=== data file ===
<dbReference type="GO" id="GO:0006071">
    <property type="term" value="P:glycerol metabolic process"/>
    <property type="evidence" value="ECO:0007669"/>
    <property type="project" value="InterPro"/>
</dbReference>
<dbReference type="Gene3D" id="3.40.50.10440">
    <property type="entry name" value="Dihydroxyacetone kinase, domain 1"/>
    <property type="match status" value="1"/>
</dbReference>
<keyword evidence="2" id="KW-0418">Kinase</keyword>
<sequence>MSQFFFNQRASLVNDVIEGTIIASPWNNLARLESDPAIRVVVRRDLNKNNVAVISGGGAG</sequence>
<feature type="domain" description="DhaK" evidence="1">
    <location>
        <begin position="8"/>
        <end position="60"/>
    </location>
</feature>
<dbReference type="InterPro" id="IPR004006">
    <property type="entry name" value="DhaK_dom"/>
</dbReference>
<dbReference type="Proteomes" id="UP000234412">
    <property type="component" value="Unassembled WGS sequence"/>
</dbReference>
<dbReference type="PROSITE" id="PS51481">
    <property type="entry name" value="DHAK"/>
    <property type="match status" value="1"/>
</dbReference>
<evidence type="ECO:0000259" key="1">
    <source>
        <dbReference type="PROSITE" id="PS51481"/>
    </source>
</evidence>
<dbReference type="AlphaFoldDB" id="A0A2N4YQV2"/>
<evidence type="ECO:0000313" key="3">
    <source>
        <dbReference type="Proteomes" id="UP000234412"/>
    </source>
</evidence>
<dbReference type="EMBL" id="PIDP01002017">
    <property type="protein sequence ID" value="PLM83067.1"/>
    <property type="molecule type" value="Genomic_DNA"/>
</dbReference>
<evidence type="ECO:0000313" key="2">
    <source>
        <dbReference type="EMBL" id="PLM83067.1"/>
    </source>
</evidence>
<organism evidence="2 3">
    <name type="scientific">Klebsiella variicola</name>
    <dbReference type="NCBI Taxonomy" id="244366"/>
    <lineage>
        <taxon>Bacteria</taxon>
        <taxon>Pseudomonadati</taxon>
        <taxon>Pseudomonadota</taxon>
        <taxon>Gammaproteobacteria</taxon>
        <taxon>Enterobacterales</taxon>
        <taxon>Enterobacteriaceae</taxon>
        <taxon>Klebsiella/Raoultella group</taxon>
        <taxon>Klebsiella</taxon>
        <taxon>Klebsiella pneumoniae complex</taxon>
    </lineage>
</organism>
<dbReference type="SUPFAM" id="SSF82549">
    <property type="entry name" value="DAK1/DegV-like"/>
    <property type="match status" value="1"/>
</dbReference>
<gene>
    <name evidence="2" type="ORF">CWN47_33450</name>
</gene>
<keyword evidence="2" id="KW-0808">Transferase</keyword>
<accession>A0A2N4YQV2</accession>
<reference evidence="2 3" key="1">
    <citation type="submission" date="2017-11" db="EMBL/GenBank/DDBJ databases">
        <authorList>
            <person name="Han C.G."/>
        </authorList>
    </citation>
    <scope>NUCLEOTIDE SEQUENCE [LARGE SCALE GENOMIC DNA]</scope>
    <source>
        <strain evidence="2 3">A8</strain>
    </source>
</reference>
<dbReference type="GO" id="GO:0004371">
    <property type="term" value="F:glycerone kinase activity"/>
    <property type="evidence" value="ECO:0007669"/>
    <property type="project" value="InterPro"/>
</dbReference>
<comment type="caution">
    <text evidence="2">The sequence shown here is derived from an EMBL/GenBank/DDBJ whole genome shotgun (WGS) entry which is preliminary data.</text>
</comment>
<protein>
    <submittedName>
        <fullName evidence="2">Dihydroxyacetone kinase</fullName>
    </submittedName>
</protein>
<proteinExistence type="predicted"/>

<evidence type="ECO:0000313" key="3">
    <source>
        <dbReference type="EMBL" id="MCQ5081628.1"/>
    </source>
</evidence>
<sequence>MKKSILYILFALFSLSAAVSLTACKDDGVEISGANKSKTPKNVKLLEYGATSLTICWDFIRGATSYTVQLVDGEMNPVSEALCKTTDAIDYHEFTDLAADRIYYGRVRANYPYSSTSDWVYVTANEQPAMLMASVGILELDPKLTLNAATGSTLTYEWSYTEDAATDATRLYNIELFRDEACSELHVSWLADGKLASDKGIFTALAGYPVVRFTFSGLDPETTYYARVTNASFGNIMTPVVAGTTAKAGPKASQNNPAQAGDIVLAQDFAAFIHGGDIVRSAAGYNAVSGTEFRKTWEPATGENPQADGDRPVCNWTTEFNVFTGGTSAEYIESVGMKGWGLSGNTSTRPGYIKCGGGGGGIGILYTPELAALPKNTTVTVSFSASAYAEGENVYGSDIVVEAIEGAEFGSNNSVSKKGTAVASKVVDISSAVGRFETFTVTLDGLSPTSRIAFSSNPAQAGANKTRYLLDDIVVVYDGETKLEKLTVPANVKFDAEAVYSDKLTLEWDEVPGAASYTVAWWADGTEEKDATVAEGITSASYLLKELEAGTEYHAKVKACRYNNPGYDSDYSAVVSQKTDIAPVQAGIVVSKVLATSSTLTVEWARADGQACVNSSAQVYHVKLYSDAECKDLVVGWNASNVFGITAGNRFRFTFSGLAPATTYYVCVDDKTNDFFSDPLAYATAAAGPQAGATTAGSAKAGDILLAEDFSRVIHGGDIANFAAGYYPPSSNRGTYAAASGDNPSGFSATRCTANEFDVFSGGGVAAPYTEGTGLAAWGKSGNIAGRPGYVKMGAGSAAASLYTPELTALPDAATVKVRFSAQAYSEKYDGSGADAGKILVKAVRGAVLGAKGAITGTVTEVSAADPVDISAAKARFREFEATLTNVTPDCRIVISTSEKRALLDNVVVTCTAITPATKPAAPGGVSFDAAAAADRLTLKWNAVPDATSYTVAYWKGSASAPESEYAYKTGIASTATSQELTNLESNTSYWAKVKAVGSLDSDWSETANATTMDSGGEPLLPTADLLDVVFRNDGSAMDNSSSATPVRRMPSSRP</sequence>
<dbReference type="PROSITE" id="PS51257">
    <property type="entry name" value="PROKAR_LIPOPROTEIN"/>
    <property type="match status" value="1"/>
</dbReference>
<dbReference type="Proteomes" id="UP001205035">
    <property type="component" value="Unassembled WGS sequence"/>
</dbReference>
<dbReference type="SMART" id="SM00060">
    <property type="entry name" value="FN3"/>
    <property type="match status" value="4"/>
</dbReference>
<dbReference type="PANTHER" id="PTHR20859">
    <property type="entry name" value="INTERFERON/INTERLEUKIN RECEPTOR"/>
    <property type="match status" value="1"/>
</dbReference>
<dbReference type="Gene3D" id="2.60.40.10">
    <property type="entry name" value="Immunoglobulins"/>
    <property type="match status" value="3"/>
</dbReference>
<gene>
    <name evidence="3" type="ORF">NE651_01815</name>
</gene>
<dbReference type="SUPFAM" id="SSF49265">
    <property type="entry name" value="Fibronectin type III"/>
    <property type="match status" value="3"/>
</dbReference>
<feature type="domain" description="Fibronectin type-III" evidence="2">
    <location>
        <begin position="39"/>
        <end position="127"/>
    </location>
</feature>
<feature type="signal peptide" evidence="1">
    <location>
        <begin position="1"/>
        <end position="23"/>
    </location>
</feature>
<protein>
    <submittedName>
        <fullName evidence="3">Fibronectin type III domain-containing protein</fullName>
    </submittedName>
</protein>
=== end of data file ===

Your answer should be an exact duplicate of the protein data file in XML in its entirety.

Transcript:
<dbReference type="GO" id="GO:0006071">
    <property type="term" value="P:glycerol metabolic process"/>
    <property type="evidence" value="ECO:0007669"/>
    <property type="project" value="InterPro"/>
</dbReference>
<dbReference type="Gene3D" id="3.40.50.10440">
    <property type="entry name" value="Dihydroxyacetone kinase, domain 1"/>
    <property type="match status" value="1"/>
</dbReference>
<keyword evidence="2" id="KW-0418">Kinase</keyword>
<sequence>MSQFFFNQRASLVNDVIEGTIIASPWNNLARLESDPAIRVVVRRDLNKNNVAVISGGGAG</sequence>
<feature type="domain" description="DhaK" evidence="1">
    <location>
        <begin position="8"/>
        <end position="60"/>
    </location>
</feature>
<dbReference type="InterPro" id="IPR004006">
    <property type="entry name" value="DhaK_dom"/>
</dbReference>
<dbReference type="Proteomes" id="UP000234412">
    <property type="component" value="Unassembled WGS sequence"/>
</dbReference>
<dbReference type="PROSITE" id="PS51481">
    <property type="entry name" value="DHAK"/>
    <property type="match status" value="1"/>
</dbReference>
<evidence type="ECO:0000259" key="1">
    <source>
        <dbReference type="PROSITE" id="PS51481"/>
    </source>
</evidence>
<dbReference type="AlphaFoldDB" id="A0A2N4YQV2"/>
<evidence type="ECO:0000313" key="3">
    <source>
        <dbReference type="Proteomes" id="UP000234412"/>
    </source>
</evidence>
<dbReference type="EMBL" id="PIDP01002017">
    <property type="protein sequence ID" value="PLM83067.1"/>
    <property type="molecule type" value="Genomic_DNA"/>
</dbReference>
<evidence type="ECO:0000313" key="2">
    <source>
        <dbReference type="EMBL" id="PLM83067.1"/>
    </source>
</evidence>
<organism evidence="2 3">
    <name type="scientific">Klebsiella variicola</name>
    <dbReference type="NCBI Taxonomy" id="244366"/>
    <lineage>
        <taxon>Bacteria</taxon>
        <taxon>Pseudomonadati</taxon>
        <taxon>Pseudomonadota</taxon>
        <taxon>Gammaproteobacteria</taxon>
        <taxon>Enterobacterales</taxon>
        <taxon>Enterobacteriaceae</taxon>
        <taxon>Klebsiella/Raoultella group</taxon>
        <taxon>Klebsiella</taxon>
        <taxon>Klebsiella pneumoniae complex</taxon>
    </lineage>
</organism>
<dbReference type="SUPFAM" id="SSF82549">
    <property type="entry name" value="DAK1/DegV-like"/>
    <property type="match status" value="1"/>
</dbReference>
<gene>
    <name evidence="2" type="ORF">CWN47_33450</name>
</gene>
<keyword evidence="2" id="KW-0808">Transferase</keyword>
<accession>A0A2N4YQV2</accession>
<reference evidence="2 3" key="1">
    <citation type="submission" date="2017-11" db="EMBL/GenBank/DDBJ databases">
        <authorList>
            <person name="Han C.G."/>
        </authorList>
    </citation>
    <scope>NUCLEOTIDE SEQUENCE [LARGE SCALE GENOMIC DNA]</scope>
    <source>
        <strain evidence="2 3">A8</strain>
    </source>
</reference>
<dbReference type="GO" id="GO:0004371">
    <property type="term" value="F:glycerone kinase activity"/>
    <property type="evidence" value="ECO:0007669"/>
    <property type="project" value="InterPro"/>
</dbReference>
<comment type="caution">
    <text evidence="2">The sequence shown here is derived from an EMBL/GenBank/DDBJ whole genome shotgun (WGS) entry which is preliminary data.</text>
</comment>
<protein>
    <submittedName>
        <fullName evidence="2">Dihydroxyacetone kinase</fullName>
    </submittedName>
</protein>
<proteinExistence type="predicted"/>

<evidence type="ECO:0000313" key="3">
    <source>
        <dbReference type="EMBL" id="MCQ5081628.1"/>
    </source>
</evidence>
<sequence>MKKSILYILFALFSLSAAVSLTACKDDGVEISGANKSKTPKNVKLLEYGATSLTICWDFIRGATSYTVQLVDGEMNPVSEALCKTTDAIDYHEFTDLAADRIYYGRVRANYPYSSTSDWVYVTANEQPAMLMASVGILELDPKLTLNAATGSTLTYEWSYTEDAATDATRLYNIELFRDEACSELHVSWLADGKLASDKGIFTALAGYPVVRFTFSGLDPETTYYARVTNASFGNIMTPVVAGTTAKAGPKASQNNPAQAGDIVLAQDFAAFIHGGDIVRSAAGYNAVSGTEFRKTWEPATGENPQADGDRPVCNWTTEFNVFTGGTSAEYIESVGMKGWGLSGNTSTRPGYIKCGGGGGGIGILYTPELAALPKNTTVTVSFSASAYAEGENVYGSDIVVEAIEGAEFGSNNSVSKKGTAVASKVVDISSAVGRFETFTVTLDGLSPTSRIAFSSNPAQAGANKTRYLLDDIVVVYDGETKLEKLTVPANVKFDAEAVYSDKLTLEWDEVPGAASYTVAWWADGTEEKDATVAEGITSASYLLKELEAGTEYHAKVKACRYNNPGYDSDYSAVVSQKTDIAPVQAGIVVSKVLATSSTLTVEWARADGQACVNSSAQVYHVKLYSDAECKDLVVGWNASNVFGITAGNRFRFTFSGLAPATTYYVCVDDKTNDFFSDPLAYATAAAGPQAGATTAGSAKAGDILLAEDFSRVIHGGDIANFAAGYYPPSSNRGTYAAASGDNPSGFSATRCTANEFDVFSGGGVAAPYTEGTGLAAWGKSGNIAGRPGYVKMGAGSAAASLYTPELTALPDAATVKVRFSAQAYSEKYDGSGADAGKILVKAVRGAVLGAKGAITGTVTEVSAADPVDISAAKARFREFEATLTNVTPDCRIVISTSEKRALLDNVVVTCTAITPATKPAAPGGVSFDAAAAADRLTLKWNAVPDATSYTVAYWKGSASAPESEYAYKTGIASTATSQELTNLESNTSYWAKVKAVGSLDSDWSETANATTMDSGGEPLLPTADLLDVVFRNDGSAMDNSSSATPVRRMPSSRP</sequence>
<dbReference type="PROSITE" id="PS51257">
    <property type="entry name" value="PROKAR_LIPOPROTEIN"/>
    <property type="match status" value="1"/>
</dbReference>
<dbReference type="Proteomes" id="UP001205035">
    <property type="component" value="Unassembled WGS sequence"/>
</dbReference>
<dbReference type="SMART" id="SM00060">
    <property type="entry name" value="FN3"/>
    <property type="match status" value="4"/>
</dbReference>
<dbReference type="PANTHER" id="PTHR20859">
    <property type="entry name" value="INTERFERON/INTERLEUKIN RECEPTOR"/>
    <property type="match status" value="1"/>
</dbReference>
<dbReference type="Gene3D" id="2.60.40.10">
    <property type="entry name" value="Immunoglobulins"/>
    <property type="match status" value="3"/>
</dbReference>
<gene>
    <name evidence="3" type="ORF">NE651_01815</name>
</gene>
<dbReference type="SUPFAM" id="SSF49265">
    <property type="entry name" value="Fibronectin type III"/>
    <property type="match status" value="3"/>
</dbReference>
<feature type="domain" description="Fibronectin type-III" evidence="2">
    <location>
        <begin position="39"/>
        <end position="127"/>
    </location>
</feature>
<feature type="signal peptide" evidence="1">
    <location>
        <begin position="1"/>
        <end position="23"/>
    </location>
</feature>
<protein>
    <submittedName>
        <fullName evidence="3">Fibronectin type III domain-containing protein</fullName>
    </submittedName>
</protein>